Kwikset Smartkey Pros and Cons(Updated)

How to Identify SmartKey

The Kwikset Smartkey lock is very easy to identify. There will be a small pin hole next to the keyway. This hole is used as part of the rekey process.

Kwikset Smartkey Cylinder

Kwikset Smartkey


  • Self Rekeyable Lock
  • Highly Rated against Picking
  • Bump Resistant(Potentially Proof)

Smartkey is one of a few self rekeyable locks. This allows home users to manage there system and maintain key control without the use of a locksmith. If you lose a key, you can rekey the locks within seconds, and your old key will no longer work. The lock is much easier to rekey as long as you have an existing key.

Smartkey is also an extraordinary difficult lock to pick and potentially impossible to bump. In the field we have attempted to both pick and bump these locks. Although we have had limited success with picking, bumping has not worked to date. The Kwikset Smartkey is one of the only locks that we drill or force open in a lockout situation.


  • Unreliable
  • Easy to Force Open
  • Decode from the Outside
  • Cannot Be Master Keyed

The major issue is the unreliability of the Smartkey system. About once every two weeks we get a call saying that the key worked in the morning to lock the door, but the key is no longer turning the lock. This has become less of an issue as new generations of the lock have come out. Unreliability is the most significant issue we have run across.

Another issue is that they are significantly easier to force open than standard pin tumbler locks. Once a lock has been forced, the rekey function is broken. Typically the key will stop working as well; however, there are times where the operating key still works. Kwikset has also made this difficult in the latest generations.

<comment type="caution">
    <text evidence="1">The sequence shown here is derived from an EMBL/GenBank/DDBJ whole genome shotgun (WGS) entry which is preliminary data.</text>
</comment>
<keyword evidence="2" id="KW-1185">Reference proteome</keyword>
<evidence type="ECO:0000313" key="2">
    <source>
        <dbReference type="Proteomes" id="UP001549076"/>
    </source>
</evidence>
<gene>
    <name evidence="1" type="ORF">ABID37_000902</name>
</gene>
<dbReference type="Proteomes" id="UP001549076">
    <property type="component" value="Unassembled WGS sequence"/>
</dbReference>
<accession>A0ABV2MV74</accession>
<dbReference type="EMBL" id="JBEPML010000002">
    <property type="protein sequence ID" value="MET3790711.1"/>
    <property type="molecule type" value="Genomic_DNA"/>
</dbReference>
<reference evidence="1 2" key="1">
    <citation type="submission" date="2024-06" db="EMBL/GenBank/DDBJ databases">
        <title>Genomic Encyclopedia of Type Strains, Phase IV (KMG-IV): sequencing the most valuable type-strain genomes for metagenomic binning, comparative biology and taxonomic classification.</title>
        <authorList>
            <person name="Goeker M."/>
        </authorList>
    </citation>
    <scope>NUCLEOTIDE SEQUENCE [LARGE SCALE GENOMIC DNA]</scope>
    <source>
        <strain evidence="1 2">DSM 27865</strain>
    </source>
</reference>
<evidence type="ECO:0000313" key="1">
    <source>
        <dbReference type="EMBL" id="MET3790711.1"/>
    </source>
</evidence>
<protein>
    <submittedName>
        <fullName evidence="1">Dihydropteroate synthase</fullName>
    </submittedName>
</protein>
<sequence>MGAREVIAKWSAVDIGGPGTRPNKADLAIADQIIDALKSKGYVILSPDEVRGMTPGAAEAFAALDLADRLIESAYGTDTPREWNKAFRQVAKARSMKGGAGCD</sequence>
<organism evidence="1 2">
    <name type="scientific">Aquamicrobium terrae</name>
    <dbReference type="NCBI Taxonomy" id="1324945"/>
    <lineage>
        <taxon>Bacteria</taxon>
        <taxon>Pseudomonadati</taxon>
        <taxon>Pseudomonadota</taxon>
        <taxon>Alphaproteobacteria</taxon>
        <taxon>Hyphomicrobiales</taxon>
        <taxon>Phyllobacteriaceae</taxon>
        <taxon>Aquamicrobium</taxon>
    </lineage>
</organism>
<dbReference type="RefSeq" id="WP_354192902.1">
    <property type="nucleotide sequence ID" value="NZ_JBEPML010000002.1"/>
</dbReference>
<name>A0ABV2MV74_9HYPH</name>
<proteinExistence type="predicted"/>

Another flaw in the design is that Kwikset Smartkeys can be decoded from the outside of the door. This process is somewhat difficult to do; however, once you have the correct technique, it may only take 30 seconds before someone can determine the cuts to your key.

The SmartKey also lacks in the master key department. Although there is a version of the Smartkey that will allow a second key to work the lock, the Smartkey system is very limited to master keying. Typically the Smartkey works great for residential applications because master systems are rare for home users. In a commercial setting master systems are used often, and the Smartkey may not be your best options.

Help your locks Reliability

  • Ensure key is first generation

It is important when rekeying Kwikset Smartkeys that you use a fresh key - straight from a code cutter. As keys are used they will become greatly worn out. Duplicate keys from worn keys will often not work. When I provide my customers keys, I tell them to keep an unused key to make copies from. This ensures best operation with a duplicated key.

Tip: If you are purchasing new locks for your house, by packages with different key code on them. This will allow you to have fresh, factory cut keys at your figure tips for rekeying.

Is the Smartkey for me?

The Smartkey is fantastic for anyone who may want to rekey their locks often. The rekey process is quick and simple. Due to reliability issues, it is best if you have at least two doors leading into your house in case the lock fails. 

Rekey Process with Existing Key

The basic approach is to insert your key. Turn the key 90 degrees clockwise. Insert the rekey tool into the hole. This frees up the key so you can remove it. Insert new key and remove the rekey tool. The lock will now be set to the new key.